4 July 2003
Born on the Fourth of July
My son Russell is twenty-two today, and by now he's found out, as I'd found out at that point back in '75, that the so-called awkward years don't suddenly end just because you're no longer a teenager. He's made more progress than his old man did: he still hasn't nailed down that sense of place yet (nor have I, really), but he's found someone to share it with him, which ultimately may be more important. At twenty-two, maturity and fun seem often to be at odds with one another; striking a balance between the two is difficult, but he'll get the hang of it. (I did, but not until I was nearly forty.)
In the next office over, we have a Major Babe celebrating a birthday, though I would never be so churlish as to identify which birthday it is. There's a laugh line or two, and telltale bits of blueness above the backs of her knees, but otherwise her body isn't going to tell you how old she is either; if you see her at the end of the hallway for the very first time, you'll wonder when we started hiring cheerleaders, fercrissake. I once suggested we cut her open and count the rings, which got fewer laughs than I expected. And she's one of those people who seemingly never has an unkind word for anyone, though the one and only person she is known to have told off promptly disappeared from the office and, for all I know, from the face of the earth, which suggests that it is probably not wise to cheese her off.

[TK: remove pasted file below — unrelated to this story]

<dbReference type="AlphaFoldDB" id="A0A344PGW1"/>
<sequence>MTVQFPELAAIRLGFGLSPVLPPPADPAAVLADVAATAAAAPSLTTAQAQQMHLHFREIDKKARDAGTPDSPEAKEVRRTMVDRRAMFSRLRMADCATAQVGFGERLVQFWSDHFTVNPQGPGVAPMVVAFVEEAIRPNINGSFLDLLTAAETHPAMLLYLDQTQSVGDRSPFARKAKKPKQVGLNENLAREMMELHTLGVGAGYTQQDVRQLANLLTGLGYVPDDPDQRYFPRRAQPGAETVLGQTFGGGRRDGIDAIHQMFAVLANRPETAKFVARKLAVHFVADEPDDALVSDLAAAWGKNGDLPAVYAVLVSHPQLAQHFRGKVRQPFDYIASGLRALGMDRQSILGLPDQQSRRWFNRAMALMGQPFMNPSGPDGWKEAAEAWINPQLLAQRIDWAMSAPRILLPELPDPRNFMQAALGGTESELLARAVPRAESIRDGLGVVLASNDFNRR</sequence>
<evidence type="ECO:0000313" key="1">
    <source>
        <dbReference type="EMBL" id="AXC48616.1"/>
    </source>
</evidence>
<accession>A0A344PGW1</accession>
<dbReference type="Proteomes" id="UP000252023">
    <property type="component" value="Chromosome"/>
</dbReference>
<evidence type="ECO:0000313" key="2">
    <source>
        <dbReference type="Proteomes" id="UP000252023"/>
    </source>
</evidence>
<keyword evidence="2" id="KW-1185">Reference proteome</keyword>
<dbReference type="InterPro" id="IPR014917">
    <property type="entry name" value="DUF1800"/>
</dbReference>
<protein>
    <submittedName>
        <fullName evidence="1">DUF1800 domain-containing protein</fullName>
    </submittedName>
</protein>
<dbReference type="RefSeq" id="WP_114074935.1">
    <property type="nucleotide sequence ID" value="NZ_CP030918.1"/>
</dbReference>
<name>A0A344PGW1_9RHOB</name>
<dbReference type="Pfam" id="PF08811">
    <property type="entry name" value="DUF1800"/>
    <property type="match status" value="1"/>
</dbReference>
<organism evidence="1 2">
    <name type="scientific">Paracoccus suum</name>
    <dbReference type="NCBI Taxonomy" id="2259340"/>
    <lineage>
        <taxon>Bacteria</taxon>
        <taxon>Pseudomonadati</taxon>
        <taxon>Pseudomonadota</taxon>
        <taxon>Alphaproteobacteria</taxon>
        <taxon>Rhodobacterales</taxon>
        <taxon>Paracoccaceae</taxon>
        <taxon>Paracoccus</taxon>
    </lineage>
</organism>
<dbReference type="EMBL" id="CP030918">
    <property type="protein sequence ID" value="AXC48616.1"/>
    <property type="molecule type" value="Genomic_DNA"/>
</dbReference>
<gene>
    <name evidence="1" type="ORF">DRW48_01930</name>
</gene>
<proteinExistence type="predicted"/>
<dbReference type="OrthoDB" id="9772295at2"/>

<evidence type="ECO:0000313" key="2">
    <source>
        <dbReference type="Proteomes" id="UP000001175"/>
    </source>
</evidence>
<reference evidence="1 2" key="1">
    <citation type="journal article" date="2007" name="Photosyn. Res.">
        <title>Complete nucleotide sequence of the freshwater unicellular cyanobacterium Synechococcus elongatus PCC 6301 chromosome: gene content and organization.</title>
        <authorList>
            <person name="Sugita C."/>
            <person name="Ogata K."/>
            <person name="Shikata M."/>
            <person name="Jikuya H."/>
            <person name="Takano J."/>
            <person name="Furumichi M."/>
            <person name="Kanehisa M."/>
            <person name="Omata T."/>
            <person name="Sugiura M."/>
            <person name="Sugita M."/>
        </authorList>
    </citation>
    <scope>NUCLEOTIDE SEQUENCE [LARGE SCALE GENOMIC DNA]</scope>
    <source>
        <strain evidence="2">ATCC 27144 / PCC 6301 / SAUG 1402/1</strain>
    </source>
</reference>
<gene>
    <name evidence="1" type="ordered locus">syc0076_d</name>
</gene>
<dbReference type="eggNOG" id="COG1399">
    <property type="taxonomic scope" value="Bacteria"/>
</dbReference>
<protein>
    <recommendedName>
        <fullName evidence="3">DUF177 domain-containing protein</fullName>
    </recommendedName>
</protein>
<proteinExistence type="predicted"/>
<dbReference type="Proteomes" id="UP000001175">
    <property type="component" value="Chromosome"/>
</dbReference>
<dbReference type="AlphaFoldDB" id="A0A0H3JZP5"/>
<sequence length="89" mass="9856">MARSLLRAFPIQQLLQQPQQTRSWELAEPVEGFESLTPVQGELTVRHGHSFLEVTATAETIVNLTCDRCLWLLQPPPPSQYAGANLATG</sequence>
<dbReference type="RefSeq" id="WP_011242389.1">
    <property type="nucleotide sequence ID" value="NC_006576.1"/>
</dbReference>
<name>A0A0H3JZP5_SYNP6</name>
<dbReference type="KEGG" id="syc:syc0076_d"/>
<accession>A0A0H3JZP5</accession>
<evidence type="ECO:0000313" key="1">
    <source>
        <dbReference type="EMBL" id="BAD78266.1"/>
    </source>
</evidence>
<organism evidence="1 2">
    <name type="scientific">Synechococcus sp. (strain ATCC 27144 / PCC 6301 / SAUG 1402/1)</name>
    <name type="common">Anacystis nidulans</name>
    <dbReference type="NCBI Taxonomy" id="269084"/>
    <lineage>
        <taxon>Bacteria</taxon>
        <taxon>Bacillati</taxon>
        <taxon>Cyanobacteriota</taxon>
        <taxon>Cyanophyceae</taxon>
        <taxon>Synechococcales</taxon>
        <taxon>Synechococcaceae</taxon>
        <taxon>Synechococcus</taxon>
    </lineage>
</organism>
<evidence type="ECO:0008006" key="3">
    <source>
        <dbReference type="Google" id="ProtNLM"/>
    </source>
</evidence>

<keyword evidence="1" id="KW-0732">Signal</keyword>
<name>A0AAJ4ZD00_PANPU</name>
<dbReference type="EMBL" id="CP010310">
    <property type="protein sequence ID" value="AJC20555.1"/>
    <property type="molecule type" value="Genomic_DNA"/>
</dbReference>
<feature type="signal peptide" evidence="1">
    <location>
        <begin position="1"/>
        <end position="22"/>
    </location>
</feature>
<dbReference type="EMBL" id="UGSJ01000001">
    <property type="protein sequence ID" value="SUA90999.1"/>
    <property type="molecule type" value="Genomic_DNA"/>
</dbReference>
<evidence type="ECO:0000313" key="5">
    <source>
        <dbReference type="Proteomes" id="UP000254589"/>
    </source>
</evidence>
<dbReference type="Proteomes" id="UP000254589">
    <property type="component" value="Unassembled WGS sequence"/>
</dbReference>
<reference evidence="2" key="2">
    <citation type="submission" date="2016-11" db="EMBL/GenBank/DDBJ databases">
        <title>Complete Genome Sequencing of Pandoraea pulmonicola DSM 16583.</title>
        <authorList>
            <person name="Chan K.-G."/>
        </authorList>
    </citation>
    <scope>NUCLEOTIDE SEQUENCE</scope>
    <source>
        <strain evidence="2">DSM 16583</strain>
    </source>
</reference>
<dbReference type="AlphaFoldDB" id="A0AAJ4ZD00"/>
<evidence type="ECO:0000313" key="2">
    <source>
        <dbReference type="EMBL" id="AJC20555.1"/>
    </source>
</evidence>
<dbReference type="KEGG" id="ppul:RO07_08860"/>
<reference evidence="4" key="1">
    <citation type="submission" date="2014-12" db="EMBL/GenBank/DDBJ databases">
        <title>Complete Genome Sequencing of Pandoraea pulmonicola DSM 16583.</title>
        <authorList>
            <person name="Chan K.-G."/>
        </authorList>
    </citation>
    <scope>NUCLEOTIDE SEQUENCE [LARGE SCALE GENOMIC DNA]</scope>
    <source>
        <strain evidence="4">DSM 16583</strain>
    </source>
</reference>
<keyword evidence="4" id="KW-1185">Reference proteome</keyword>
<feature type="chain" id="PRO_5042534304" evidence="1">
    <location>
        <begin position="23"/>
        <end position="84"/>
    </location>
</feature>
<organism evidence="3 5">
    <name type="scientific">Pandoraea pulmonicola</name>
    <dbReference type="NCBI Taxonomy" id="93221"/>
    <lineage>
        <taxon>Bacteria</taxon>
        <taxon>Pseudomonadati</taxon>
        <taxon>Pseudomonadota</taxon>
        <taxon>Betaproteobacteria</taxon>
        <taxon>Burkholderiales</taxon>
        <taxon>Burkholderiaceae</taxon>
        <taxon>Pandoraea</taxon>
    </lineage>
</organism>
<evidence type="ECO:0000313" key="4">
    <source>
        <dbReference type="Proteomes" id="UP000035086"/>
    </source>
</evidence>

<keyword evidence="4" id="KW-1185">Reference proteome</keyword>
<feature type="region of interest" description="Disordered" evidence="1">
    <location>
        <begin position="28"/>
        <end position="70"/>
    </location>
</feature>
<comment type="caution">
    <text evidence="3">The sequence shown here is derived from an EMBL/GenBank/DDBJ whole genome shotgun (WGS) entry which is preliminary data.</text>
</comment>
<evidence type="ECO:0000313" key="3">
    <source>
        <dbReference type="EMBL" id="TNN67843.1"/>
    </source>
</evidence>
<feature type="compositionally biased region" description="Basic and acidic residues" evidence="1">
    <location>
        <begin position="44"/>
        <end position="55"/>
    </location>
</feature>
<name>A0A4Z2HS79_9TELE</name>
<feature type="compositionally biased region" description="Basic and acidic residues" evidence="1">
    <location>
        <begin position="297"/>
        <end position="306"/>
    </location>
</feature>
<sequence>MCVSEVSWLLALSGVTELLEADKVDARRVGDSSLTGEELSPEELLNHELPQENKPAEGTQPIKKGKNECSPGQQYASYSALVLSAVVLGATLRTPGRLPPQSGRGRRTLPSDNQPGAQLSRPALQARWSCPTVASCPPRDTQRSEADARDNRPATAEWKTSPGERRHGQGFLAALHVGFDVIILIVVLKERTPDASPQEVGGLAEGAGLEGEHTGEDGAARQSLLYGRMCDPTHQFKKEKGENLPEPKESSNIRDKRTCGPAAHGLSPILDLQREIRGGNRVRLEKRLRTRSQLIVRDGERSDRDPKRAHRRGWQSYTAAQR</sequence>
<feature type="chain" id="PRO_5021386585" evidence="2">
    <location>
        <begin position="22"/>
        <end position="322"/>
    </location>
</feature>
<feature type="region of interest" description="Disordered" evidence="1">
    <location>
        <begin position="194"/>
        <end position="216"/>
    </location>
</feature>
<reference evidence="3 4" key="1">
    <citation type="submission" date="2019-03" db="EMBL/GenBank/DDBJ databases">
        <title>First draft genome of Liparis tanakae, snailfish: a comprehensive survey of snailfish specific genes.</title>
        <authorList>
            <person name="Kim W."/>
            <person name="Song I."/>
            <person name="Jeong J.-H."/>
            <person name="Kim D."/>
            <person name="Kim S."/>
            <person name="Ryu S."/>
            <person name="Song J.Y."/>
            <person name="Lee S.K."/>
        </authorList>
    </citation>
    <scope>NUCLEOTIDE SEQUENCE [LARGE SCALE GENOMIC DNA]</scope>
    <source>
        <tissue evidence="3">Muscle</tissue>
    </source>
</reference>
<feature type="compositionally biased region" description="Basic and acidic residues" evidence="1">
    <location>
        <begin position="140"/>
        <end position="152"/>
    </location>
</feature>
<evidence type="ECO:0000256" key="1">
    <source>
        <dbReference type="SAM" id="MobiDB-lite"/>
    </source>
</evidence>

And on this date we celebrate the birthday of the United States of America, still young at 227, suffering a few growing pains here and there, getting used to the new order of things, waiting for a scar or two to heal. It's kind of an awkward time for the nation: we've exerted ourselves in unexpected directions recently, and we're not exactly sure how it's all going to come out. On the upside, we still look pretty good, and we have suggested that it is probably not wise to cheese us off.